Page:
Managing life after war: how young people in Uganda are coping

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People in Uganda bear long term physical, emotional, social and economic scars from the years of deadly conflict. EPA/Stephen Morrison

Teddy Atim, Tufts University

For over two decades between 1986 and 2006, northern Uganda experienced a prolonged conflict pitting government forces against the Lord’s Resistance Army (LRA) rebels. The conflict, the longest of Uganda’s post independence struggles, was rooted in the colonial legacy of divide-and-rule. This was often along ethnic and regional lines.

The conflict had a devastating impact on the population. People were killed, maimed, displaced, tortured, abducted and raped. At the height of the conflict, nearly 2 million people were displaced in the two most conflict affected sub regions – Acholi and Lango.

A study found that approximately 100,000 people were killed during the conflict, with another 60,000 to 100,000 abducted by the LRA. Some never returned, most of whom are presumed dead. The study further conservatively estimates that 24,687 individuals were victims of wartime sexual violence and that approximately 3,000 – 8,000 households in the regions have children born of these wartime sexual violence.

These crimes were life-changing and the individuals and their households in the region bear long term physical, emotional, social and economic scars.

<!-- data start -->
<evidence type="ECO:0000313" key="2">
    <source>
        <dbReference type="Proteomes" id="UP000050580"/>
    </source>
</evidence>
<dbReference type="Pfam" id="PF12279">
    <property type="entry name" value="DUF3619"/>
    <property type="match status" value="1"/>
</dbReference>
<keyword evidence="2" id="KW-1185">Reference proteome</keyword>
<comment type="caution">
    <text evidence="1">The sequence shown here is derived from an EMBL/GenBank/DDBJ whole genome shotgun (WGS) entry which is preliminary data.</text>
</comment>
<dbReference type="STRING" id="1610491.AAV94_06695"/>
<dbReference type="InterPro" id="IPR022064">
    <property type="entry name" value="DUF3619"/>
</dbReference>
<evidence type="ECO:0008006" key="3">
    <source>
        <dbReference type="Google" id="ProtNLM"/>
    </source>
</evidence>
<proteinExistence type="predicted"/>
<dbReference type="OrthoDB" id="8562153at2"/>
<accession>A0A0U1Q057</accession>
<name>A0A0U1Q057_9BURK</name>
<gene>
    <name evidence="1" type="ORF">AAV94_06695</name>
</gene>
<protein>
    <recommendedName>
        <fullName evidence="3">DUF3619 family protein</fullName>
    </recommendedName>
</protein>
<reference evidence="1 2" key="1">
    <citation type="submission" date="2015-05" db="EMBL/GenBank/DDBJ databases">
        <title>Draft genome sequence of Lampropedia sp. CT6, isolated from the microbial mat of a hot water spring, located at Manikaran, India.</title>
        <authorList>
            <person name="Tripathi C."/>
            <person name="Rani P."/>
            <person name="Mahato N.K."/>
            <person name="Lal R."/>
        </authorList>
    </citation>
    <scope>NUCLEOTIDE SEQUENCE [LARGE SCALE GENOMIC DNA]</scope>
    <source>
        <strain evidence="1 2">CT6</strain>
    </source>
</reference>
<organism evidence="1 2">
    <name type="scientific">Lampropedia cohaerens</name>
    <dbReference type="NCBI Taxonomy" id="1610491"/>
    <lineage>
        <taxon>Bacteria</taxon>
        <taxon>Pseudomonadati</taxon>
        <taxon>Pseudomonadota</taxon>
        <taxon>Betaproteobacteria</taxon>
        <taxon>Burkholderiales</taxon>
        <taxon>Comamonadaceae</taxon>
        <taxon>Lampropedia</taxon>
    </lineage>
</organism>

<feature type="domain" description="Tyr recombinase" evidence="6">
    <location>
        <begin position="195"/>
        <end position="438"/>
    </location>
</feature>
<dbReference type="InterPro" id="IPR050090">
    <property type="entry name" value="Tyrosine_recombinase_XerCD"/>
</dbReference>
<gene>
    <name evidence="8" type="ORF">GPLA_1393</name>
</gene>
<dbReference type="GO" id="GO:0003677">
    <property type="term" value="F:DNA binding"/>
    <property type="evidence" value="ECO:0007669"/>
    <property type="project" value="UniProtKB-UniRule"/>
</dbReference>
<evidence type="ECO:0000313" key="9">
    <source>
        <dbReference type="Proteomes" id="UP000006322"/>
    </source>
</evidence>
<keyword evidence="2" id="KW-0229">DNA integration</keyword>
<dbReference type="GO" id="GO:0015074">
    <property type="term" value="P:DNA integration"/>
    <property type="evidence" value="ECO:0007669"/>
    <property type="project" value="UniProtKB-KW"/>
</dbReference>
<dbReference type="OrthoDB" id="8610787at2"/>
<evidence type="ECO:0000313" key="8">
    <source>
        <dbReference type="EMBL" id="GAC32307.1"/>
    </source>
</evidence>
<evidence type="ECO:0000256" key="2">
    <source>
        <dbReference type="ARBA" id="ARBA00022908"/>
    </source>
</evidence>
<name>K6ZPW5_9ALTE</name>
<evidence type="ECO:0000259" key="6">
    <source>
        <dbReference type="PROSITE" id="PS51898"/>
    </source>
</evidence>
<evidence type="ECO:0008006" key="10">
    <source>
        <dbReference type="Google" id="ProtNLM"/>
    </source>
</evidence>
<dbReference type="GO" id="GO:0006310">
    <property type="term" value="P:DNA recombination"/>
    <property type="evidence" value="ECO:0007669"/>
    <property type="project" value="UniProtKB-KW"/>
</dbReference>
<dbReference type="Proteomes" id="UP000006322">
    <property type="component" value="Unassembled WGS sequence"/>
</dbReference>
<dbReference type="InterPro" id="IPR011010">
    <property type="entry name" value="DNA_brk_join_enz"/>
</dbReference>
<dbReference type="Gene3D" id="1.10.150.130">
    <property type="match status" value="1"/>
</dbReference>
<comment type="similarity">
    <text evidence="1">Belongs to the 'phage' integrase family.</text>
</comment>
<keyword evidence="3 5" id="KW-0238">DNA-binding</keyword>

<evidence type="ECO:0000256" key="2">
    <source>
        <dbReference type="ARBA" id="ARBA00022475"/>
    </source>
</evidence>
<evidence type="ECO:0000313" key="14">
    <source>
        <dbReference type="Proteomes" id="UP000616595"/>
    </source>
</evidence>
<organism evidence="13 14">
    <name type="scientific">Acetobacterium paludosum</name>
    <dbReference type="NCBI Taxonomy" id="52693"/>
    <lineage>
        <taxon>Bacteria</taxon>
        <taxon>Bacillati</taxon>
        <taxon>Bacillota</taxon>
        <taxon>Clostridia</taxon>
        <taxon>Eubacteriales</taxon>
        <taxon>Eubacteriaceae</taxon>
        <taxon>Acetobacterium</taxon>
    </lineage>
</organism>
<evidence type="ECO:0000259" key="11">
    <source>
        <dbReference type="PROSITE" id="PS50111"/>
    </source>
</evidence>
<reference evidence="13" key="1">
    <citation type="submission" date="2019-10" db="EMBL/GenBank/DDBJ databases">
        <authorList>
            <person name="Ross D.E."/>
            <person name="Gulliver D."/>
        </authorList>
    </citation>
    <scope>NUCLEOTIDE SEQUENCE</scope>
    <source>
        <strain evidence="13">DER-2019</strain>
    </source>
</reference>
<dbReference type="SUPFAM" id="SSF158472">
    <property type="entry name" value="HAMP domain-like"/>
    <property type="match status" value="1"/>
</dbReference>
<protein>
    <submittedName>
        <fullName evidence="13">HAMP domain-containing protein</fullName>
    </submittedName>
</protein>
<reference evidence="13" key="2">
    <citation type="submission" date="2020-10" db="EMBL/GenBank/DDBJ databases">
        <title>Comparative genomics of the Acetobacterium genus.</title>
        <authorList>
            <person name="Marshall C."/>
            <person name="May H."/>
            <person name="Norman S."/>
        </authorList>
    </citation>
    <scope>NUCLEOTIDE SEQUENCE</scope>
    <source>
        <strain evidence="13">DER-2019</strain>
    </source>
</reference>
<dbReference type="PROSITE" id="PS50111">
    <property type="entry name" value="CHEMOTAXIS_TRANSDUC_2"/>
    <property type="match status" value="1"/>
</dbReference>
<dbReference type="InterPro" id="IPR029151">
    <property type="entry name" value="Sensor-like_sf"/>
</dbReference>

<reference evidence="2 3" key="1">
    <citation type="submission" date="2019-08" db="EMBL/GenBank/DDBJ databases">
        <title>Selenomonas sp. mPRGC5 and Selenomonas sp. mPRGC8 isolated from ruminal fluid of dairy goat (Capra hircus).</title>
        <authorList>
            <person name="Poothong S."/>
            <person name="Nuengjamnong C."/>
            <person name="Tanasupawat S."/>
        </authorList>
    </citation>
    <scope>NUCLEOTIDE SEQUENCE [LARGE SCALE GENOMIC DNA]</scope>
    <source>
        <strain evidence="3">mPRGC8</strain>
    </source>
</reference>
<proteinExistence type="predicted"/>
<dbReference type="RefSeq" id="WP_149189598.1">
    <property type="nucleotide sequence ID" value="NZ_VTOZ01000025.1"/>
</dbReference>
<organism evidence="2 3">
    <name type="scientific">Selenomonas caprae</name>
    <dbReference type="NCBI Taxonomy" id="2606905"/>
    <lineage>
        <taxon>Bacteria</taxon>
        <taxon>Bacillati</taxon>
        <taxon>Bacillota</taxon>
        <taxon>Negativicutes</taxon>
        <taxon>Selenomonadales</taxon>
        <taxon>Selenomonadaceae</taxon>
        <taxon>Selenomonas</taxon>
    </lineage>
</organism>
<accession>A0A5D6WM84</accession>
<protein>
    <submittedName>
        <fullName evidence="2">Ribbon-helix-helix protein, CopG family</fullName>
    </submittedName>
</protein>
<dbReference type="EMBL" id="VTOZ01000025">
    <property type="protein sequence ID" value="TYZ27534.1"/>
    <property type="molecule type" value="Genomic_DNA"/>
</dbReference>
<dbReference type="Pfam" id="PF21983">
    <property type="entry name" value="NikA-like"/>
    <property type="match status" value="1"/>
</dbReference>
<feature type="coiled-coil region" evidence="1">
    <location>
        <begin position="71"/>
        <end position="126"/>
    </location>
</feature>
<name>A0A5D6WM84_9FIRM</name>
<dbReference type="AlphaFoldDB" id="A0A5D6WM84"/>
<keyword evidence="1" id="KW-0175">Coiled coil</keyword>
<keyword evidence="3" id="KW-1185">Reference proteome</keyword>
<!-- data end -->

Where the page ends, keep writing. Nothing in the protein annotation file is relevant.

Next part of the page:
Research from northern Uganda shows that young people who experienced or witnessed war crimes, especially those who suffered multiple war crimes, find it hard to regain time lost from schooling. They also experienced challenges maintaining good relations with their families and society in the post-conflict period.

Considering the enduring long-term effects of conflict it’s not surprising that conflict interventions have tended to focus on vulnerability, marginalisation and trauma. But in doing so they may obscure some important factors.

My long-term research in northern Uganda explored how the conflict affected the recovery of young people in the post-conflict period. I found that poverty, as well as societies that were deeply patriarchal, complicated their recovery process.

My research echoes similar findings in studies from other post conflict settings. These also show that broader social and economic conditions – particularly strict patriarchal societies – make it hard for young people to reintegrate into their families and society. These conditions inhibit survival strategies, limit choices and constrain decisions around rebuilding lives. This is particularly true for women survivors of wartime sexual violence and their children born of war.

What I found

One of my key findings debunked the idea that “recovery” is linear or that the end of conflict “normalises” experiences of war crimes. Youth socio-economic recovery is not linear and will take time.